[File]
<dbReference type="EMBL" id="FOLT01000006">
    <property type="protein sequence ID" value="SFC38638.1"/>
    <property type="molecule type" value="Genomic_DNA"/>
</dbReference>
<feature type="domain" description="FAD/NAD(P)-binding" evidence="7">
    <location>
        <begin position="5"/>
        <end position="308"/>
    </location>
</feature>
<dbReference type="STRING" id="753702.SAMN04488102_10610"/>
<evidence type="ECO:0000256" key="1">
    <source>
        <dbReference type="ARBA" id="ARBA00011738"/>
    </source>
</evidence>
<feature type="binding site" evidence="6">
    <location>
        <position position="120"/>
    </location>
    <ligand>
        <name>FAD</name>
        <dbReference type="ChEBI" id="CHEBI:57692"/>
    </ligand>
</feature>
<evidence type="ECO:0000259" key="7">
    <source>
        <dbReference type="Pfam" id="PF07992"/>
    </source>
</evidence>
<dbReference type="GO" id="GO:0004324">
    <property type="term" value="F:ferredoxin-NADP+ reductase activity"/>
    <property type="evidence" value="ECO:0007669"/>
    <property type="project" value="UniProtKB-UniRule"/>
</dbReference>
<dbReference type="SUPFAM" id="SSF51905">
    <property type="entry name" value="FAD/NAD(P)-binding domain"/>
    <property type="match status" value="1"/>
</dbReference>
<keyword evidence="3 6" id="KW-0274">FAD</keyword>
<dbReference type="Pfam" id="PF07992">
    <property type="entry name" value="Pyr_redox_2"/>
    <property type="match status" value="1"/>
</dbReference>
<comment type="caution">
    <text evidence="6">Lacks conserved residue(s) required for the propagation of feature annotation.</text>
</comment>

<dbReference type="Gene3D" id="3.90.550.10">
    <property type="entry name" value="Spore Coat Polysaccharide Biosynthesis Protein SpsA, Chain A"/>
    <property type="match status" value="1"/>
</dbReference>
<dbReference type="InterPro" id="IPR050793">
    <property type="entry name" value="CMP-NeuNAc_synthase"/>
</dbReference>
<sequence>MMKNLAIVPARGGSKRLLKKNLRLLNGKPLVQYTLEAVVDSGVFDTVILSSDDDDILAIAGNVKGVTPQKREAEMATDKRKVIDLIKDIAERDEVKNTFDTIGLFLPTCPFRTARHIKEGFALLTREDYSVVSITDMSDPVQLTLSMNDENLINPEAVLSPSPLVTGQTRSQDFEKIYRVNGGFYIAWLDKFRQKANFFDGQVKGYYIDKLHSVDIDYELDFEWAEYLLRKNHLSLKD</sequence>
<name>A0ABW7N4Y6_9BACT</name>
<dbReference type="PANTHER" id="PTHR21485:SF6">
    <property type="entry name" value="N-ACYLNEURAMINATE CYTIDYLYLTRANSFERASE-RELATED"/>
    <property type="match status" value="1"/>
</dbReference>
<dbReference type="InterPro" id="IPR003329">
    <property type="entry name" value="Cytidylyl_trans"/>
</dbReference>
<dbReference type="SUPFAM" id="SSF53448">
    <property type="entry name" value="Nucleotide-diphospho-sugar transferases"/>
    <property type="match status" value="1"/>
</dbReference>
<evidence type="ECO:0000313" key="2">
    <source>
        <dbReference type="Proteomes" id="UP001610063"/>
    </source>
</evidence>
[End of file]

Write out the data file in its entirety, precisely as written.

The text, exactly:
<dbReference type="EMBL" id="FOLT01000006">
    <property type="protein sequence ID" value="SFC38638.1"/>
    <property type="molecule type" value="Genomic_DNA"/>
</dbReference>
<feature type="domain" description="FAD/NAD(P)-binding" evidence="7">
    <location>
        <begin position="5"/>
        <end position="308"/>
    </location>
</feature>
<dbReference type="STRING" id="753702.SAMN04488102_10610"/>
<evidence type="ECO:0000256" key="1">
    <source>
        <dbReference type="ARBA" id="ARBA00011738"/>
    </source>
</evidence>
<feature type="binding site" evidence="6">
    <location>
        <position position="120"/>
    </location>
    <ligand>
        <name>FAD</name>
        <dbReference type="ChEBI" id="CHEBI:57692"/>
    </ligand>
</feature>
<evidence type="ECO:0000259" key="7">
    <source>
        <dbReference type="Pfam" id="PF07992"/>
    </source>
</evidence>
<dbReference type="GO" id="GO:0004324">
    <property type="term" value="F:ferredoxin-NADP+ reductase activity"/>
    <property type="evidence" value="ECO:0007669"/>
    <property type="project" value="UniProtKB-UniRule"/>
</dbReference>
<dbReference type="SUPFAM" id="SSF51905">
    <property type="entry name" value="FAD/NAD(P)-binding domain"/>
    <property type="match status" value="1"/>
</dbReference>
<keyword evidence="3 6" id="KW-0274">FAD</keyword>
<dbReference type="Pfam" id="PF07992">
    <property type="entry name" value="Pyr_redox_2"/>
    <property type="match status" value="1"/>
</dbReference>
<comment type="caution">
    <text evidence="6">Lacks conserved residue(s) required for the propagation of feature annotation.</text>
</comment>

<dbReference type="Gene3D" id="3.90.550.10">
    <property type="entry name" value="Spore Coat Polysaccharide Biosynthesis Protein SpsA, Chain A"/>
    <property type="match status" value="1"/>
</dbReference>
<dbReference type="InterPro" id="IPR050793">
    <property type="entry name" value="CMP-NeuNAc_synthase"/>
</dbReference>
<sequence>MMKNLAIVPARGGSKRLLKKNLRLLNGKPLVQYTLEAVVDSGVFDTVILSSDDDDILAIAGNVKGVTPQKREAEMATDKRKVIDLIKDIAERDEVKNTFDTIGLFLPTCPFRTARHIKEGFALLTREDYSVVSITDMSDPVQLTLSMNDENLINPEAVLSPSPLVTGQTRSQDFEKIYRVNGGFYIAWLDKFRQKANFFDGQVKGYYIDKLHSVDIDYELDFEWAEYLLRKNHLSLKD</sequence>
<name>A0ABW7N4Y6_9BACT</name>
<dbReference type="PANTHER" id="PTHR21485:SF6">
    <property type="entry name" value="N-ACYLNEURAMINATE CYTIDYLYLTRANSFERASE-RELATED"/>
    <property type="match status" value="1"/>
</dbReference>
<dbReference type="InterPro" id="IPR003329">
    <property type="entry name" value="Cytidylyl_trans"/>
</dbReference>
<dbReference type="SUPFAM" id="SSF53448">
    <property type="entry name" value="Nucleotide-diphospho-sugar transferases"/>
    <property type="match status" value="1"/>
</dbReference>
<evidence type="ECO:0000313" key="2">
    <source>
        <dbReference type="Proteomes" id="UP001610063"/>
    </source>
</evidence>